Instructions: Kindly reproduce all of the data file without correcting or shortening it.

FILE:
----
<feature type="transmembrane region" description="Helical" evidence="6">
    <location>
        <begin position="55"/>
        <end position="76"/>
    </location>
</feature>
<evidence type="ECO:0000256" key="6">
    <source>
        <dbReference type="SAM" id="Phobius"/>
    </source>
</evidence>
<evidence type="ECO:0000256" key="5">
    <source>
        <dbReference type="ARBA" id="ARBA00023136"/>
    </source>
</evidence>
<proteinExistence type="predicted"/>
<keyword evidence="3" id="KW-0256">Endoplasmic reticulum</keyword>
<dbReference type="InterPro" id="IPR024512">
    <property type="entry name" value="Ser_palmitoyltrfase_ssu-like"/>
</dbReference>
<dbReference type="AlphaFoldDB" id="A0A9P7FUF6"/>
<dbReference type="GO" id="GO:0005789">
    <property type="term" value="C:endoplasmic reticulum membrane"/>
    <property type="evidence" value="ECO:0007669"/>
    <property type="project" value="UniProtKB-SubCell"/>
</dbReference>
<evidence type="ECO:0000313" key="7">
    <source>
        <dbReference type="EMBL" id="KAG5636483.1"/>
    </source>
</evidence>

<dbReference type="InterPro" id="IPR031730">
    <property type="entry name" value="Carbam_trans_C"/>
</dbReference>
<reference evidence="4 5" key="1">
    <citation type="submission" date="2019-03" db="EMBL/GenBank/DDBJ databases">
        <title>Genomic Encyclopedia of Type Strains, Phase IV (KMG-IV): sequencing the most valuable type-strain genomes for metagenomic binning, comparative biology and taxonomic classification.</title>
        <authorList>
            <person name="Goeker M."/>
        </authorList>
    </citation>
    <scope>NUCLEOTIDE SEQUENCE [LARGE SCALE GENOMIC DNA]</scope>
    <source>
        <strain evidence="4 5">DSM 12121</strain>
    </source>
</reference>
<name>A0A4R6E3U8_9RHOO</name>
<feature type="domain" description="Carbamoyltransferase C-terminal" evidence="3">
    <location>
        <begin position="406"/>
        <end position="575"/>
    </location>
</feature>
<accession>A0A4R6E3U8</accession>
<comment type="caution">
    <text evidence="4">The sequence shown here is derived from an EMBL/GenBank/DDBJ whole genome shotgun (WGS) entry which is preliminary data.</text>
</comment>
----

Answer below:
<feature type="transmembrane region" description="Helical" evidence="6">
    <location>
        <begin position="55"/>
        <end position="76"/>
    </location>
</feature>
<evidence type="ECO:0000256" key="6">
    <source>
        <dbReference type="SAM" id="Phobius"/>
    </source>
</evidence>
<evidence type="ECO:0000256" key="5">
    <source>
        <dbReference type="ARBA" id="ARBA00023136"/>
    </source>
</evidence>
<proteinExistence type="predicted"/>
<keyword evidence="3" id="KW-0256">Endoplasmic reticulum</keyword>
<dbReference type="InterPro" id="IPR024512">
    <property type="entry name" value="Ser_palmitoyltrfase_ssu-like"/>
</dbReference>
<dbReference type="AlphaFoldDB" id="A0A9P7FUF6"/>
<dbReference type="GO" id="GO:0005789">
    <property type="term" value="C:endoplasmic reticulum membrane"/>
    <property type="evidence" value="ECO:0007669"/>
    <property type="project" value="UniProtKB-SubCell"/>
</dbReference>
<evidence type="ECO:0000313" key="7">
    <source>
        <dbReference type="EMBL" id="KAG5636483.1"/>
    </source>
</evidence>

<dbReference type="InterPro" id="IPR031730">
    <property type="entry name" value="Carbam_trans_C"/>
</dbReference>
<reference evidence="4 5" key="1">
    <citation type="submission" date="2019-03" db="EMBL/GenBank/DDBJ databases">
        <title>Genomic Encyclopedia of Type Strains, Phase IV (KMG-IV): sequencing the most valuable type-strain genomes for metagenomic binning, comparative biology and taxonomic classification.</title>
        <authorList>
            <person name="Goeker M."/>
        </authorList>
    </citation>
    <scope>NUCLEOTIDE SEQUENCE [LARGE SCALE GENOMIC DNA]</scope>
    <source>
        <strain evidence="4 5">DSM 12121</strain>
    </source>
</reference>
<name>A0A4R6E3U8_9RHOO</name>
<feature type="domain" description="Carbamoyltransferase C-terminal" evidence="3">
    <location>
        <begin position="406"/>
        <end position="575"/>
    </location>
</feature>
<accession>A0A4R6E3U8</accession>
<comment type="caution">
    <text evidence="4">The sequence shown here is derived from an EMBL/GenBank/DDBJ whole genome shotgun (WGS) entry which is preliminary data.</text>
</comment>